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Thursday, November 26, 2020
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16 Days of Activism: Hear Me Move Educational Theatre launched to tackle child abuse in schools

Thabo Mohlala

With 16 Days of Activism against Women and Children abuse officially launched, a group of professional dancers and actors have teamed up to tour schools to raise awareness about sexual abuse.

In October this year, 87 girl learners were allegedly by one of the school guards at the AB Xuma Primary School in Soweto. Similar cases were reported in several other schools in the Gauteng province.

TV and theatre producer, Wandile Molebatsi said they felt the need to intervene when reading headline after headline about teachers and security guards who sexually molested young school girls.

He said choreographer and professional dancer, Paul Modjadji, suggested they respond to these social ills through the use of theatre and dance. Molebatsi said as a direct response they decided to form ‘Hear Me Move Educational Theatre’ – comprising seven original cast members of the dance film and a few new faces – to tour 10 schools around Gauteng province.

Lwazilubanzi Mthembu, actress, writer and director, who is also involved with the educational tour, said besides the show they also work closely with the Kwanele-Enuf is Enuf Campaign, which conducts workshops and also does interventions for children who are affected by abuse or are victims of the abuse themselves.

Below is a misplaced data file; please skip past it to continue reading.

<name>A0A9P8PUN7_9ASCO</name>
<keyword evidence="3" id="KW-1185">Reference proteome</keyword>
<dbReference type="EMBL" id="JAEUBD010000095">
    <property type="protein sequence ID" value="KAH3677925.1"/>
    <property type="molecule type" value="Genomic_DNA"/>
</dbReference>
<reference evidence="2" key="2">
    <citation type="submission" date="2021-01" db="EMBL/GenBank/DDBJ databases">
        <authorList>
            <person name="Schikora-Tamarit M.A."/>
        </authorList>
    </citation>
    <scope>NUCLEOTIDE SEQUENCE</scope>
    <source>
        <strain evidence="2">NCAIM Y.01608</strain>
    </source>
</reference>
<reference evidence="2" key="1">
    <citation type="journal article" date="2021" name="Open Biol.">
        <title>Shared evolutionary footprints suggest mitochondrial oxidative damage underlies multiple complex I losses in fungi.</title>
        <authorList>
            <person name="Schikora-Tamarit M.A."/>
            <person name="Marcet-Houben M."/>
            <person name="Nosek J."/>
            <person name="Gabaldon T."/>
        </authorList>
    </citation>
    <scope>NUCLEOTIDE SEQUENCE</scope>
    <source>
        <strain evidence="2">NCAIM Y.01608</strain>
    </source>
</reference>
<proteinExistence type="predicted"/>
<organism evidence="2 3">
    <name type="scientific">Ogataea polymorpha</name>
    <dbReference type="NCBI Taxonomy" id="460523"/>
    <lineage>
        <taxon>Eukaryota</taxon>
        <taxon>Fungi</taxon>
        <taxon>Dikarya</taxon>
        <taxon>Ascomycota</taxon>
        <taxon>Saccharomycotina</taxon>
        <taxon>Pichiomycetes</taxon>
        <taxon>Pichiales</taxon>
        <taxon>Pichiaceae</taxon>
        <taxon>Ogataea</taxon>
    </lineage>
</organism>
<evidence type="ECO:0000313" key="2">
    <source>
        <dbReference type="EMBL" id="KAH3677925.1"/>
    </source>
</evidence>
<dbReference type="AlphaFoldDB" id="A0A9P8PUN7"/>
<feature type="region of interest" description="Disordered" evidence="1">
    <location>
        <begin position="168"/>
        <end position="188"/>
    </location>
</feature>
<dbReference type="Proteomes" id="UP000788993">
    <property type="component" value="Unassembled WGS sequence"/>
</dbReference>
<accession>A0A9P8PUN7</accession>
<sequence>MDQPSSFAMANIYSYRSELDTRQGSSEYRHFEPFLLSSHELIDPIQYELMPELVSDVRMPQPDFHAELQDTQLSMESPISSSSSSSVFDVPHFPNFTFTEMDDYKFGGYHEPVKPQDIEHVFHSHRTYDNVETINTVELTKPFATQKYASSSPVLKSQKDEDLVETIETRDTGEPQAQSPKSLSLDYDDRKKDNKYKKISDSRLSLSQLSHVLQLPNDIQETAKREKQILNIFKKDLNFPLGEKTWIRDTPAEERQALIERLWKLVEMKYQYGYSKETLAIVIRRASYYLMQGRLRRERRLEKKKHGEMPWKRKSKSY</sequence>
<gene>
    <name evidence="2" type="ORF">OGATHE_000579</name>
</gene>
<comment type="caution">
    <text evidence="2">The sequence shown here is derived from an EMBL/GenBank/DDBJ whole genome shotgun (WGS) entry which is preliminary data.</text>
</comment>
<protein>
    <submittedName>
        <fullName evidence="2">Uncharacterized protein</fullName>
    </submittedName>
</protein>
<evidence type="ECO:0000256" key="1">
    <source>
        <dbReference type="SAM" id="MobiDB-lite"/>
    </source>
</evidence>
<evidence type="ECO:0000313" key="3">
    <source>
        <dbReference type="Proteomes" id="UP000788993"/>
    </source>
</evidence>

She said the Kwanele-Enuf is Enuf Campaign provides counselling and tools to empower abused children to get out of their situation. Mthembu said the campaign was also formed to mobilise society to take a proactive stand in eliminating abuse.

Molebatsi said theatre and dance are appropriate vehicles through which they can bring such a heavy subject matter to the level of young people. He said they use popular culture and edutainment to create context for young people to engage meaningfully with such a subject.

Molebatsi said when you create spaces and address issues that resonate with young people, they open up about the whole range of issues that affect them.

“The educational tour is not just about dancing and having fun but we also provide support and interventions to learners who may have been abused or may not have been aware they have been abused,” said Mthembu.

She said they are looking at extending the tours beyond the duration of 16 Days of Activism campaign. “This will enable us to reach more schools across the country to ensure every child is made aware of what child abuse is about and how they can be assisted to deal with it,” said Mthembu. 

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